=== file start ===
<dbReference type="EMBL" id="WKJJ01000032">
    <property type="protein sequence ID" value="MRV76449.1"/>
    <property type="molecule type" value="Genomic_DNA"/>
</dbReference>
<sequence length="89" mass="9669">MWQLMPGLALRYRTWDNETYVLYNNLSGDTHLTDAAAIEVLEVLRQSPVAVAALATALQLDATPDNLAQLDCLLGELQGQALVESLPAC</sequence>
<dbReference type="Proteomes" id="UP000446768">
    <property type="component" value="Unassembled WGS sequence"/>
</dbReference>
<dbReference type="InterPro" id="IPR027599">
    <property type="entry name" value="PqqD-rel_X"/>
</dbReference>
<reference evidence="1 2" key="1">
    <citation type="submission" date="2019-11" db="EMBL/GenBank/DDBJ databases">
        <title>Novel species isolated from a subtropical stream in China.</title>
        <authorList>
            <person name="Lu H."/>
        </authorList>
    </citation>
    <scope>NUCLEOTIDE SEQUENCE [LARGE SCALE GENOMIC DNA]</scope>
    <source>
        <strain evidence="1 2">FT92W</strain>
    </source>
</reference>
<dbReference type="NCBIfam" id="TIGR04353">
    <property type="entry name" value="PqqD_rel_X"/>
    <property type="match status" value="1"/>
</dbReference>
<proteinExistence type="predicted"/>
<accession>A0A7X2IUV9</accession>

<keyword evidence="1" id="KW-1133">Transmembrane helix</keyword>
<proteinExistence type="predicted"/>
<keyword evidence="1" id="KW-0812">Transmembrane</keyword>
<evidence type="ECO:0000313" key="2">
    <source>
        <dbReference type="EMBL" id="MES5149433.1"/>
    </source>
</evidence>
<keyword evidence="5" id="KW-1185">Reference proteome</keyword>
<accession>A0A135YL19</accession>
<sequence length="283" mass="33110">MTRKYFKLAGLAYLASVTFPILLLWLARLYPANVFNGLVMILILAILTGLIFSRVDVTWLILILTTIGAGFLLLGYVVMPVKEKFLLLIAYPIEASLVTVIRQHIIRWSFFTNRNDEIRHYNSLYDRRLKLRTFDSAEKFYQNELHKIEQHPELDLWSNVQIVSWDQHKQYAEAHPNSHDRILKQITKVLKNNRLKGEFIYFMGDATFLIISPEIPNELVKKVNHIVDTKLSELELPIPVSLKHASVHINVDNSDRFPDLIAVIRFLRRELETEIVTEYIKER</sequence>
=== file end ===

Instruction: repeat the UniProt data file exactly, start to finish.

<dbReference type="EMBL" id="WKJJ01000032">
    <property type="protein sequence ID" value="MRV76449.1"/>
    <property type="molecule type" value="Genomic_DNA"/>
</dbReference>
<sequence length="89" mass="9669">MWQLMPGLALRYRTWDNETYVLYNNLSGDTHLTDAAAIEVLEVLRQSPVAVAALATALQLDATPDNLAQLDCLLGELQGQALVESLPAC</sequence>
<dbReference type="Proteomes" id="UP000446768">
    <property type="component" value="Unassembled WGS sequence"/>
</dbReference>
<dbReference type="InterPro" id="IPR027599">
    <property type="entry name" value="PqqD-rel_X"/>
</dbReference>
<reference evidence="1 2" key="1">
    <citation type="submission" date="2019-11" db="EMBL/GenBank/DDBJ databases">
        <title>Novel species isolated from a subtropical stream in China.</title>
        <authorList>
            <person name="Lu H."/>
        </authorList>
    </citation>
    <scope>NUCLEOTIDE SEQUENCE [LARGE SCALE GENOMIC DNA]</scope>
    <source>
        <strain evidence="1 2">FT92W</strain>
    </source>
</reference>
<dbReference type="NCBIfam" id="TIGR04353">
    <property type="entry name" value="PqqD_rel_X"/>
    <property type="match status" value="1"/>
</dbReference>
<proteinExistence type="predicted"/>
<accession>A0A7X2IUV9</accession>

<keyword evidence="1" id="KW-1133">Transmembrane helix</keyword>
<proteinExistence type="predicted"/>
<keyword evidence="1" id="KW-0812">Transmembrane</keyword>
<evidence type="ECO:0000313" key="2">
    <source>
        <dbReference type="EMBL" id="MES5149433.1"/>
    </source>
</evidence>
<keyword evidence="5" id="KW-1185">Reference proteome</keyword>
<accession>A0A135YL19</accession>
<sequence length="283" mass="33110">MTRKYFKLAGLAYLASVTFPILLLWLARLYPANVFNGLVMILILAILTGLIFSRVDVTWLILILTTIGAGFLLLGYVVMPVKEKFLLLIAYPIEASLVTVIRQHIIRWSFFTNRNDEIRHYNSLYDRRLKLRTFDSAEKFYQNELHKIEQHPELDLWSNVQIVSWDQHKQYAEAHPNSHDRILKQITKVLKNNRLKGEFIYFMGDATFLIISPEIPNELVKKVNHIVDTKLSELELPIPVSLKHASVHINVDNSDRFPDLIAVIRFLRRELETEIVTEYIKER</sequence>